Saturday, August 22, 2015

Quarter Horse Gelding: First State

I’ve been meaning to get better pictures of this guy on the Internet, and now seems as good a time as any:

This is the earliest version of the Buckskin Quarter Horse Gelding, released ca. 1961; he came out a year or two after the Gloss Bay and Woodgrain versions. This particular example has eyewhites, which are an unusual feature for models in this color, and were the primary reason I bought him. He wasn’t cheap, but he was definitely worth it.

His color and shading are pretty awesome too, which was a bonus.

All that fabulous shading and detail isn’t just painted on, however, it’s molded in: this is the fabled “supermuscled” version of the Quarter Horse Gelding mold. He’s big, he’s beefy, he’s superdefined: he’s the epitome of the “bulldog” type of Quarter Horse that predominated when the mold was first produced.

Here's a shot that shows the muscle detailing on the shoulder and barrel better; there is scarcely a smooth surface anywhere on this guy:

Since the late 1950s, the preferred body type has changed dramatically, and so has the Quarter Horse Gelding mold – at least twice.

I’ll get to that some other time, though, when I have the time to draw up some diagrams that highlight the changes. I still want to do a bit more research on the subject, too: I’m still trying to figure out when the last major change (a belly tuck) was made to the mold.

In art historical terms, what this particular example above represents is a mold in its “first state” or “first impression”, before any significant changes were made.

Almost all Breyer molds have had modifications throughout the years, mostly as a consequence of maintenance. An eartip might get shaved a bit, a small flaw or bump in the mold might be polished out, undercuts or projections eliminated to reduce molding issues.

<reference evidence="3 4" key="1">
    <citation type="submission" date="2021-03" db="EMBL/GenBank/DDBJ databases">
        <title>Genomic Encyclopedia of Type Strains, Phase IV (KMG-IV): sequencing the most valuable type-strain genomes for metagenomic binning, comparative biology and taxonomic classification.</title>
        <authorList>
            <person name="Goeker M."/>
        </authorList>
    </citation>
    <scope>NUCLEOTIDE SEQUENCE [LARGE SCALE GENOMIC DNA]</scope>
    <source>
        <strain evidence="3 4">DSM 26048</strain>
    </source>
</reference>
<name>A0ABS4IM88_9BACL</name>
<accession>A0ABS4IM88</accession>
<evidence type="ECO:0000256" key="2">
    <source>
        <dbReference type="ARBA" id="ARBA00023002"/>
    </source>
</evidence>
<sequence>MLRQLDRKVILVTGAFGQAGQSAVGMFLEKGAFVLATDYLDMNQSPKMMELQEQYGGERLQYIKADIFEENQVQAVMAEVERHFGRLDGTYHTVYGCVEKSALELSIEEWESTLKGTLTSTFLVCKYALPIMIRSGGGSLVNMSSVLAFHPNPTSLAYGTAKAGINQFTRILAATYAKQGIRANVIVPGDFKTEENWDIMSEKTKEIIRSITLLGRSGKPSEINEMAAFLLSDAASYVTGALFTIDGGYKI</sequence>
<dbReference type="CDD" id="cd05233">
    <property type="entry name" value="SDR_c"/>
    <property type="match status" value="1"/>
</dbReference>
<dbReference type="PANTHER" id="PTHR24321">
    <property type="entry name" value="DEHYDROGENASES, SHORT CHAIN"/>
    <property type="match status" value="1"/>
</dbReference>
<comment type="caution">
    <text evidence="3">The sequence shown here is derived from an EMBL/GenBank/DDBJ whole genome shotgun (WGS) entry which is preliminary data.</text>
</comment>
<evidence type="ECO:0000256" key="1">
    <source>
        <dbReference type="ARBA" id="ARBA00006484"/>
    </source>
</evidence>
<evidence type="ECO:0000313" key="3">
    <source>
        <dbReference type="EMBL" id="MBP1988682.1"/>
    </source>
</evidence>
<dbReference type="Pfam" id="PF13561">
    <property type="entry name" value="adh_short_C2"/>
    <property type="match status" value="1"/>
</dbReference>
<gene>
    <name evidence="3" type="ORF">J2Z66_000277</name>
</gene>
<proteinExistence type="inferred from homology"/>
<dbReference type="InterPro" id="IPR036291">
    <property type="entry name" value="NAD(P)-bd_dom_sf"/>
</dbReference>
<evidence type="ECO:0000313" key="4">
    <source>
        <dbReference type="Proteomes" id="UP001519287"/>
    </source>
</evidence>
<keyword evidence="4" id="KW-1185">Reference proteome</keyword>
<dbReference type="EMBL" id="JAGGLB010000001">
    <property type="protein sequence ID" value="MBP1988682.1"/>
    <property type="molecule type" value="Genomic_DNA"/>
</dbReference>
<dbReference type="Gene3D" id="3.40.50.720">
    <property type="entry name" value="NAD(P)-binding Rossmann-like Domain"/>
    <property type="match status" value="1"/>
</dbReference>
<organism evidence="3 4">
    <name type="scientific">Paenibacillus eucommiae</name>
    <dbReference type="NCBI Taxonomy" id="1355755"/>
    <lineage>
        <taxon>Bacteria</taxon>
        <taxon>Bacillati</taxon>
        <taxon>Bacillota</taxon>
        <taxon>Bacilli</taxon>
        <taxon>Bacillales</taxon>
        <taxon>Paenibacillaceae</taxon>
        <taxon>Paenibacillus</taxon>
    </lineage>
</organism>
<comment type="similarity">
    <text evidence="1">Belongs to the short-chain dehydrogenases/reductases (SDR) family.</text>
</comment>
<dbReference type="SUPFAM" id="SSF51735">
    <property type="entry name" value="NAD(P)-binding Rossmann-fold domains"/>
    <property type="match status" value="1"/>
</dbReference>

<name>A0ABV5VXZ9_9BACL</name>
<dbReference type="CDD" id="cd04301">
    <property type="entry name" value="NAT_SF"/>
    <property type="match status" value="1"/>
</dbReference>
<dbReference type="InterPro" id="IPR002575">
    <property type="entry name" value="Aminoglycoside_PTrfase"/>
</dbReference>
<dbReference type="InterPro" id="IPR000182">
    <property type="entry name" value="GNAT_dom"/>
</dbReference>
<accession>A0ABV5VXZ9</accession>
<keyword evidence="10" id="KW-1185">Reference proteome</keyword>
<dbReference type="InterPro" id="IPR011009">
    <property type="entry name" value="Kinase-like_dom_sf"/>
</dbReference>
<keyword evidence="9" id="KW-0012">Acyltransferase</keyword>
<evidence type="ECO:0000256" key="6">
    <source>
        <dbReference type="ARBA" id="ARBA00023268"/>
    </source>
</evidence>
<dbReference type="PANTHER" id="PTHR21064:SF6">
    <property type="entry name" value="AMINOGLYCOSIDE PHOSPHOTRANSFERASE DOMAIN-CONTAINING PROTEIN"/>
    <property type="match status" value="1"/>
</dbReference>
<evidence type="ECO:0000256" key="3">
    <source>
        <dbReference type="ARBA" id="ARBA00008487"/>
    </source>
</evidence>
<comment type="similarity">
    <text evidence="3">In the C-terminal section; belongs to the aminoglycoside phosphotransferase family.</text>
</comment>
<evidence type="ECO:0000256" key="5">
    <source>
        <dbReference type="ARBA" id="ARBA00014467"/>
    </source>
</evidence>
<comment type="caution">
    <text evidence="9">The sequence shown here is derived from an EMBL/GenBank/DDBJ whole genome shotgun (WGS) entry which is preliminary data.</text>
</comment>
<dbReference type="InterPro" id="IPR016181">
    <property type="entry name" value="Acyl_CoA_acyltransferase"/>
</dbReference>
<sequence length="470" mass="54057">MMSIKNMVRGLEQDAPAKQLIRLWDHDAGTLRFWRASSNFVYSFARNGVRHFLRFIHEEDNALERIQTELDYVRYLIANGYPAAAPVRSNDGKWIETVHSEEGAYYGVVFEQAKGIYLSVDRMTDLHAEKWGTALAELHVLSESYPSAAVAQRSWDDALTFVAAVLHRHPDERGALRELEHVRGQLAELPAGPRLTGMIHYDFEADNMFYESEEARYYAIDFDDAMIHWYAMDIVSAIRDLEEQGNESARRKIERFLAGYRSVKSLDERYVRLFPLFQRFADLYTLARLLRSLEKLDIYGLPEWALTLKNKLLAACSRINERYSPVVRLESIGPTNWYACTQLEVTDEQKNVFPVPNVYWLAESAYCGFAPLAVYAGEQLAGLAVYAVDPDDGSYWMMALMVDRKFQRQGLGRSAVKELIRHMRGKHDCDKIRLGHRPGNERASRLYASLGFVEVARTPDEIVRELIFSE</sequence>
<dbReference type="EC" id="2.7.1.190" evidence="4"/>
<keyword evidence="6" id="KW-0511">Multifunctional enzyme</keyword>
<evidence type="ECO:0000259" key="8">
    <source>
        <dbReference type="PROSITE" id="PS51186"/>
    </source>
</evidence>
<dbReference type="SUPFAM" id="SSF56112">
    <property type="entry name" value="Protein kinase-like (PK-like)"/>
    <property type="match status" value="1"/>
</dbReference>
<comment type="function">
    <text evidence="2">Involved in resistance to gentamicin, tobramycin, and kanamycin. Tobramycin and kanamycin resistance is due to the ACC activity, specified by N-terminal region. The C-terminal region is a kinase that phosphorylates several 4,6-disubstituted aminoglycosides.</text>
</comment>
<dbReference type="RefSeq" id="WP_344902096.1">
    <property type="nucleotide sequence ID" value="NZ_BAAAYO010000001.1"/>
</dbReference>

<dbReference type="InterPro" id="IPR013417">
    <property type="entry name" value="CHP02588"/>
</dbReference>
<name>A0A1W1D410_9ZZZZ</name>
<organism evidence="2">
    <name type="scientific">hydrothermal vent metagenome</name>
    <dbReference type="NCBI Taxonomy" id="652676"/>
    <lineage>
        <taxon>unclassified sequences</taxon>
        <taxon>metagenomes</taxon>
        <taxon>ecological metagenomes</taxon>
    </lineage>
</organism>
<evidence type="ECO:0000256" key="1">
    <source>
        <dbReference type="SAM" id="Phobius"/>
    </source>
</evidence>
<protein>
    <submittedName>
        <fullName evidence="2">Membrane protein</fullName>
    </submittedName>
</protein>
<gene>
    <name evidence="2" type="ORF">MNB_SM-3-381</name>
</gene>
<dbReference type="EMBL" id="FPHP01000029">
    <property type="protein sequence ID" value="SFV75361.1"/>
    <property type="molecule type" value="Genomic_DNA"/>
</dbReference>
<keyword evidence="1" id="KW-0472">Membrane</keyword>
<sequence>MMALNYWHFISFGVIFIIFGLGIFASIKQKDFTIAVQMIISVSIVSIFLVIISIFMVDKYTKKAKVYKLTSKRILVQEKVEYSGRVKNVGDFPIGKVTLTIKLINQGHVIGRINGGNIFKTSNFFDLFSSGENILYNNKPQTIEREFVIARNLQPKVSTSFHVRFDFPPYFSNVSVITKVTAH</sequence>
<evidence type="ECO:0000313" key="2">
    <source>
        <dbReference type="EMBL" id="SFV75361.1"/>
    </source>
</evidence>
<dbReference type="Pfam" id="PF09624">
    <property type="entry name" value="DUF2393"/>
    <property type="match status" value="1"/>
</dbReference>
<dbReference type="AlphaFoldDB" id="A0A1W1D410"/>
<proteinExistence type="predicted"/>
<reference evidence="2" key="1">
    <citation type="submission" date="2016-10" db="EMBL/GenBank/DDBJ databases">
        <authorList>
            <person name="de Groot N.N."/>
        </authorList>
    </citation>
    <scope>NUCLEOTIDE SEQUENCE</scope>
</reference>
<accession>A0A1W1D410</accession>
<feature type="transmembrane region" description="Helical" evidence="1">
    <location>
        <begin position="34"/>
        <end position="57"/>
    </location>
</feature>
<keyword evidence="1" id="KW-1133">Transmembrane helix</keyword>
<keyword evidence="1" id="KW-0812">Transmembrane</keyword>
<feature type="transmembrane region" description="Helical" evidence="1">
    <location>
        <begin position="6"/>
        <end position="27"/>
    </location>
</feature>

In other cases, as with the Quarter Horse Gelding, it’s done to update to mold to more current tastes.

The Buckskin version of the Supermuscled QHG is a lot scarcer than the Bay and Woodgrain, since it was introduced later. I’m guessing – based on its scarcity – that the first major mold change (eliminating/smoothing out most of the muscling) occurred not long after.


LostInAn80sFog said...

In all the years I collected right here in the shadow of the Chicago factory, I never once saw a buckskin QHG like yours. He is really spectacular.

bubbasmom said...

Oh, I am an absolute sucker for this mold. And now I have something more to look for in my conga line :D Thanks so much for sharing! Now I've got to go home and look at my woodies, etc. As I remember, they're much smoother than this guy.

ANDREA said...

The three major variations (in general):

Supermuscled: all ripply, all over, especially on the barrel and left side of neck.

Transitional: Most, but not all the muscles softened or smoothed out, especially on the barrel.

Modern: Smoother still, with a tummy tuck most noticeable from the right side.

Anonymous said...

Love this guy, he is gorgeous! Are the eye whites a little more transparent than other models they put eye whites on? I ask because I have one of these guys, and I am pretty sure the eye whites are OF, (they look pretty legit and mine is a supermuscled one so the age would fit). The whites on mine look like yours and look a little different than any of the other vintage OF eye whites on my other models in my opinion. The paint somehow looks a little thinner, less opaque.

Anonymous said...

Does he have a dorsal stripe?